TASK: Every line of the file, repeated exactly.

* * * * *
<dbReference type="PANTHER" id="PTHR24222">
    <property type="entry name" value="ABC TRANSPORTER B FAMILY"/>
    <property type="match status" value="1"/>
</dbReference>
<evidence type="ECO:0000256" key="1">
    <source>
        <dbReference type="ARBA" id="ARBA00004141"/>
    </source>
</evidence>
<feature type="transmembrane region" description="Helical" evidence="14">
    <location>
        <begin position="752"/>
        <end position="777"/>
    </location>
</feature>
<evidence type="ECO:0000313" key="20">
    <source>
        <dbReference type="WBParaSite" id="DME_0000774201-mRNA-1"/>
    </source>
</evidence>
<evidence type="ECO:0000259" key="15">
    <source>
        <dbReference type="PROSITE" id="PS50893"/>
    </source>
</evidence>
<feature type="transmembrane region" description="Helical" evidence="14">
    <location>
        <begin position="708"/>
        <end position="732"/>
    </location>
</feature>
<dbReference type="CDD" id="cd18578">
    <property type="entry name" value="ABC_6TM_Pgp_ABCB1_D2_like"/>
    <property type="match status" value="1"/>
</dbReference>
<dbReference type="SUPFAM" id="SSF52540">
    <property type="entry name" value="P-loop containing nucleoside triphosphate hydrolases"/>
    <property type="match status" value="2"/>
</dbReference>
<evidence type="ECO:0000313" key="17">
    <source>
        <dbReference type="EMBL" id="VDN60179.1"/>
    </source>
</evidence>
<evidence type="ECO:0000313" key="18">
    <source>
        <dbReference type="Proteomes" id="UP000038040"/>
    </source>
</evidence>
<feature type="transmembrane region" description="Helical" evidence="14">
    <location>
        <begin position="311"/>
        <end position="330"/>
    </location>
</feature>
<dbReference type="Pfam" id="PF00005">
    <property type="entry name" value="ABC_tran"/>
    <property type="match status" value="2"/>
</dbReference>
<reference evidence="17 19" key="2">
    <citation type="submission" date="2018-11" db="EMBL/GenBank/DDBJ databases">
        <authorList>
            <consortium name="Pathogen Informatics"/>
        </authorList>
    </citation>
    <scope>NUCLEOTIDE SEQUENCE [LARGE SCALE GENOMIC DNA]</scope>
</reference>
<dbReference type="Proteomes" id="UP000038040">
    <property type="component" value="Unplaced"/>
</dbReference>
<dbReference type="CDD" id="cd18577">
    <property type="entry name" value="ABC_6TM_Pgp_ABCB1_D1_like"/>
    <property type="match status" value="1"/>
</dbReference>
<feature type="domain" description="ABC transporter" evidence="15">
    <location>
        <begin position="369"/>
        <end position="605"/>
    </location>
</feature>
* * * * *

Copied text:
<dbReference type="PANTHER" id="PTHR24222">
    <property type="entry name" value="ABC TRANSPORTER B FAMILY"/>
    <property type="match status" value="1"/>
</dbReference>
<evidence type="ECO:0000256" key="1">
    <source>
        <dbReference type="ARBA" id="ARBA00004141"/>
    </source>
</evidence>
<feature type="transmembrane region" description="Helical" evidence="14">
    <location>
        <begin position="752"/>
        <end position="777"/>
    </location>
</feature>
<evidence type="ECO:0000313" key="20">
    <source>
        <dbReference type="WBParaSite" id="DME_0000774201-mRNA-1"/>
    </source>
</evidence>
<evidence type="ECO:0000259" key="15">
    <source>
        <dbReference type="PROSITE" id="PS50893"/>
    </source>
</evidence>
<feature type="transmembrane region" description="Helical" evidence="14">
    <location>
        <begin position="708"/>
        <end position="732"/>
    </location>
</feature>
<dbReference type="CDD" id="cd18578">
    <property type="entry name" value="ABC_6TM_Pgp_ABCB1_D2_like"/>
    <property type="match status" value="1"/>
</dbReference>
<dbReference type="SUPFAM" id="SSF52540">
    <property type="entry name" value="P-loop containing nucleoside triphosphate hydrolases"/>
    <property type="match status" value="2"/>
</dbReference>
<evidence type="ECO:0000313" key="17">
    <source>
        <dbReference type="EMBL" id="VDN60179.1"/>
    </source>
</evidence>
<evidence type="ECO:0000313" key="18">
    <source>
        <dbReference type="Proteomes" id="UP000038040"/>
    </source>
</evidence>
<feature type="transmembrane region" description="Helical" evidence="14">
    <location>
        <begin position="311"/>
        <end position="330"/>
    </location>
</feature>
<dbReference type="Pfam" id="PF00005">
    <property type="entry name" value="ABC_tran"/>
    <property type="match status" value="2"/>
</dbReference>
<reference evidence="17 19" key="2">
    <citation type="submission" date="2018-11" db="EMBL/GenBank/DDBJ databases">
        <authorList>
            <consortium name="Pathogen Informatics"/>
        </authorList>
    </citation>
    <scope>NUCLEOTIDE SEQUENCE [LARGE SCALE GENOMIC DNA]</scope>
</reference>
<dbReference type="Proteomes" id="UP000038040">
    <property type="component" value="Unplaced"/>
</dbReference>
<dbReference type="CDD" id="cd18577">
    <property type="entry name" value="ABC_6TM_Pgp_ABCB1_D1_like"/>
    <property type="match status" value="1"/>
</dbReference>
<feature type="domain" description="ABC transporter" evidence="15">
    <location>
        <begin position="369"/>
        <end position="605"/>
    </location>
</feature>